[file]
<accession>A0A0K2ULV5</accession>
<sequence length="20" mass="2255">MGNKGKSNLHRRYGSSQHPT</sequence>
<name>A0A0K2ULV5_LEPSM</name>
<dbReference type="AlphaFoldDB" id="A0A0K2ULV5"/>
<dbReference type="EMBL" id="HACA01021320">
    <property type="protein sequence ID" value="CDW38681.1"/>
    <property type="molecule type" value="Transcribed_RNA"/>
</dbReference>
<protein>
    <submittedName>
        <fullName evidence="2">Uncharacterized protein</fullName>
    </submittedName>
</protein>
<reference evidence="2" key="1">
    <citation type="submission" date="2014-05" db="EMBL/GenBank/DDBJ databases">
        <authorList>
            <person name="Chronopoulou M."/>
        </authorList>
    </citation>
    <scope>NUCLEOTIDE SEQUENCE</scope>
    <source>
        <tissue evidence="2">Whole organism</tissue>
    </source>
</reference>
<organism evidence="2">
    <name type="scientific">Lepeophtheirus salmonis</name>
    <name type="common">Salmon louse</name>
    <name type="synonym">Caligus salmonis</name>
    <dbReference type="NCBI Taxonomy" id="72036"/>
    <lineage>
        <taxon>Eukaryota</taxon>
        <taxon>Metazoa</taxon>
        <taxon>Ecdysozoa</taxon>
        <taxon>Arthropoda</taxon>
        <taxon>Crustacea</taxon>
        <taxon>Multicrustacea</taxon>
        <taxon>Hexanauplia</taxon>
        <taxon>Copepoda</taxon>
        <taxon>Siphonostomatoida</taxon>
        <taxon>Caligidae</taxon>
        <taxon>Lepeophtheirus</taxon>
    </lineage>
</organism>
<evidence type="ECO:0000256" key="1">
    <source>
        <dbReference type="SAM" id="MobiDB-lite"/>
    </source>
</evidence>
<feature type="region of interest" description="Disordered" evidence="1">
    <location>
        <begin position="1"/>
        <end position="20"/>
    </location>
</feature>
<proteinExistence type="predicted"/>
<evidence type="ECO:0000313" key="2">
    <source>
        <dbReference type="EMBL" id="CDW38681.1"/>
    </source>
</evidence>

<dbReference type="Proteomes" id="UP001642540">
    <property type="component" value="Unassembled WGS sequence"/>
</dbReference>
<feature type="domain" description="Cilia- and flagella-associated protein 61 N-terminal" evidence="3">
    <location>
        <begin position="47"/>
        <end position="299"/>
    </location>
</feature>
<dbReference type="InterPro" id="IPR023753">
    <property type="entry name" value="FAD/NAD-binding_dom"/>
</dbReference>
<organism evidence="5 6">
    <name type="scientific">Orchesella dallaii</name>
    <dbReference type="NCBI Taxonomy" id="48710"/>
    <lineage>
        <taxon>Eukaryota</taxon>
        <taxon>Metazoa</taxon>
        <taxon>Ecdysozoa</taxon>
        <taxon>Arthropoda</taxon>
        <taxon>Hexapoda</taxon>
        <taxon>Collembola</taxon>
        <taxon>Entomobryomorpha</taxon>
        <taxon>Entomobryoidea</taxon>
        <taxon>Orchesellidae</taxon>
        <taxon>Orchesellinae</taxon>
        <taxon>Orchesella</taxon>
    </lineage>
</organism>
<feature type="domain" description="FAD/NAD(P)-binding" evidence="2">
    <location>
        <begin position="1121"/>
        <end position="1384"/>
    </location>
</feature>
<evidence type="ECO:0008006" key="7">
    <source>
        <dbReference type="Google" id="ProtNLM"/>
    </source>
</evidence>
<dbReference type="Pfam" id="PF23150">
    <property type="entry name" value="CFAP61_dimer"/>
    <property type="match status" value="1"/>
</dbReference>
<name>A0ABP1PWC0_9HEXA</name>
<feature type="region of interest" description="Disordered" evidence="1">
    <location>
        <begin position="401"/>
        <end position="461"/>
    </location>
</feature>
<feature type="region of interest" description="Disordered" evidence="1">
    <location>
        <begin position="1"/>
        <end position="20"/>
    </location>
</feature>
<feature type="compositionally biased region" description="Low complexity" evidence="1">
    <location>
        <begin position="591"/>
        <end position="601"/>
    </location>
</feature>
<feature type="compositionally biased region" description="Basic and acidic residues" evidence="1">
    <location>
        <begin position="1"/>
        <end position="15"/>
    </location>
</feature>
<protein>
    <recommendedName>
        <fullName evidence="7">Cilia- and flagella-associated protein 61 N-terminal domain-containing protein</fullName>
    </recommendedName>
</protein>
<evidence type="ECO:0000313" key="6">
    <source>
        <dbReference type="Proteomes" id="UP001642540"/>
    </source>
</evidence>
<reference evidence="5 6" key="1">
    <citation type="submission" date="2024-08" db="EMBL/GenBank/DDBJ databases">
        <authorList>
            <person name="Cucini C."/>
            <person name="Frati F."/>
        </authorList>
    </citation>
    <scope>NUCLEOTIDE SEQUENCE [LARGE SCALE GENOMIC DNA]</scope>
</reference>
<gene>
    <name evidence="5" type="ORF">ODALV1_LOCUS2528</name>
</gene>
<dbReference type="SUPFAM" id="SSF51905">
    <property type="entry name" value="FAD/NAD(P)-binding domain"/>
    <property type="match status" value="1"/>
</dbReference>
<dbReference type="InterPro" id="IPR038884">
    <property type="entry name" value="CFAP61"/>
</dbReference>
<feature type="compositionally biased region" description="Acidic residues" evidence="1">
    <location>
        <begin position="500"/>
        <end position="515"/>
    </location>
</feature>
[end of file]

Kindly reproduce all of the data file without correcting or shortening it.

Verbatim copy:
<accession>A0A0K2ULV5</accession>
<sequence length="20" mass="2255">MGNKGKSNLHRRYGSSQHPT</sequence>
<name>A0A0K2ULV5_LEPSM</name>
<dbReference type="AlphaFoldDB" id="A0A0K2ULV5"/>
<dbReference type="EMBL" id="HACA01021320">
    <property type="protein sequence ID" value="CDW38681.1"/>
    <property type="molecule type" value="Transcribed_RNA"/>
</dbReference>
<protein>
    <submittedName>
        <fullName evidence="2">Uncharacterized protein</fullName>
    </submittedName>
</protein>
<reference evidence="2" key="1">
    <citation type="submission" date="2014-05" db="EMBL/GenBank/DDBJ databases">
        <authorList>
            <person name="Chronopoulou M."/>
        </authorList>
    </citation>
    <scope>NUCLEOTIDE SEQUENCE</scope>
    <source>
        <tissue evidence="2">Whole organism</tissue>
    </source>
</reference>
<organism evidence="2">
    <name type="scientific">Lepeophtheirus salmonis</name>
    <name type="common">Salmon louse</name>
    <name type="synonym">Caligus salmonis</name>
    <dbReference type="NCBI Taxonomy" id="72036"/>
    <lineage>
        <taxon>Eukaryota</taxon>
        <taxon>Metazoa</taxon>
        <taxon>Ecdysozoa</taxon>
        <taxon>Arthropoda</taxon>
        <taxon>Crustacea</taxon>
        <taxon>Multicrustacea</taxon>
        <taxon>Hexanauplia</taxon>
        <taxon>Copepoda</taxon>
        <taxon>Siphonostomatoida</taxon>
        <taxon>Caligidae</taxon>
        <taxon>Lepeophtheirus</taxon>
    </lineage>
</organism>
<evidence type="ECO:0000256" key="1">
    <source>
        <dbReference type="SAM" id="MobiDB-lite"/>
    </source>
</evidence>
<feature type="region of interest" description="Disordered" evidence="1">
    <location>
        <begin position="1"/>
        <end position="20"/>
    </location>
</feature>
<proteinExistence type="predicted"/>
<evidence type="ECO:0000313" key="2">
    <source>
        <dbReference type="EMBL" id="CDW38681.1"/>
    </source>
</evidence>

<dbReference type="Proteomes" id="UP001642540">
    <property type="component" value="Unassembled WGS sequence"/>
</dbReference>
<feature type="domain" description="Cilia- and flagella-associated protein 61 N-terminal" evidence="3">
    <location>
        <begin position="47"/>
        <end position="299"/>
    </location>
</feature>
<dbReference type="InterPro" id="IPR023753">
    <property type="entry name" value="FAD/NAD-binding_dom"/>
</dbReference>
<organism evidence="5 6">
    <name type="scientific">Orchesella dallaii</name>
    <dbReference type="NCBI Taxonomy" id="48710"/>
    <lineage>
        <taxon>Eukaryota</taxon>
        <taxon>Metazoa</taxon>
        <taxon>Ecdysozoa</taxon>
        <taxon>Arthropoda</taxon>
        <taxon>Hexapoda</taxon>
        <taxon>Collembola</taxon>
        <taxon>Entomobryomorpha</taxon>
        <taxon>Entomobryoidea</taxon>
        <taxon>Orchesellidae</taxon>
        <taxon>Orchesellinae</taxon>
        <taxon>Orchesella</taxon>
    </lineage>
</organism>
<feature type="domain" description="FAD/NAD(P)-binding" evidence="2">
    <location>
        <begin position="1121"/>
        <end position="1384"/>
    </location>
</feature>
<evidence type="ECO:0008006" key="7">
    <source>
        <dbReference type="Google" id="ProtNLM"/>
    </source>
</evidence>
<dbReference type="Pfam" id="PF23150">
    <property type="entry name" value="CFAP61_dimer"/>
    <property type="match status" value="1"/>
</dbReference>
<name>A0ABP1PWC0_9HEXA</name>
<feature type="region of interest" description="Disordered" evidence="1">
    <location>
        <begin position="401"/>
        <end position="461"/>
    </location>
</feature>
<feature type="region of interest" description="Disordered" evidence="1">
    <location>
        <begin position="1"/>
        <end position="20"/>
    </location>
</feature>
<feature type="compositionally biased region" description="Low complexity" evidence="1">
    <location>
        <begin position="591"/>
        <end position="601"/>
    </location>
</feature>
<feature type="compositionally biased region" description="Basic and acidic residues" evidence="1">
    <location>
        <begin position="1"/>
        <end position="15"/>
    </location>
</feature>
<protein>
    <recommendedName>
        <fullName evidence="7">Cilia- and flagella-associated protein 61 N-terminal domain-containing protein</fullName>
    </recommendedName>
</protein>
<evidence type="ECO:0000313" key="6">
    <source>
        <dbReference type="Proteomes" id="UP001642540"/>
    </source>
</evidence>
<reference evidence="5 6" key="1">
    <citation type="submission" date="2024-08" db="EMBL/GenBank/DDBJ databases">
        <authorList>
            <person name="Cucini C."/>
            <person name="Frati F."/>
        </authorList>
    </citation>
    <scope>NUCLEOTIDE SEQUENCE [LARGE SCALE GENOMIC DNA]</scope>
</reference>
<gene>
    <name evidence="5" type="ORF">ODALV1_LOCUS2528</name>
</gene>
<dbReference type="SUPFAM" id="SSF51905">
    <property type="entry name" value="FAD/NAD(P)-binding domain"/>
    <property type="match status" value="1"/>
</dbReference>
<dbReference type="InterPro" id="IPR038884">
    <property type="entry name" value="CFAP61"/>
</dbReference>
<feature type="compositionally biased region" description="Acidic residues" evidence="1">
    <location>
        <begin position="500"/>
        <end position="515"/>
    </location>
</feature>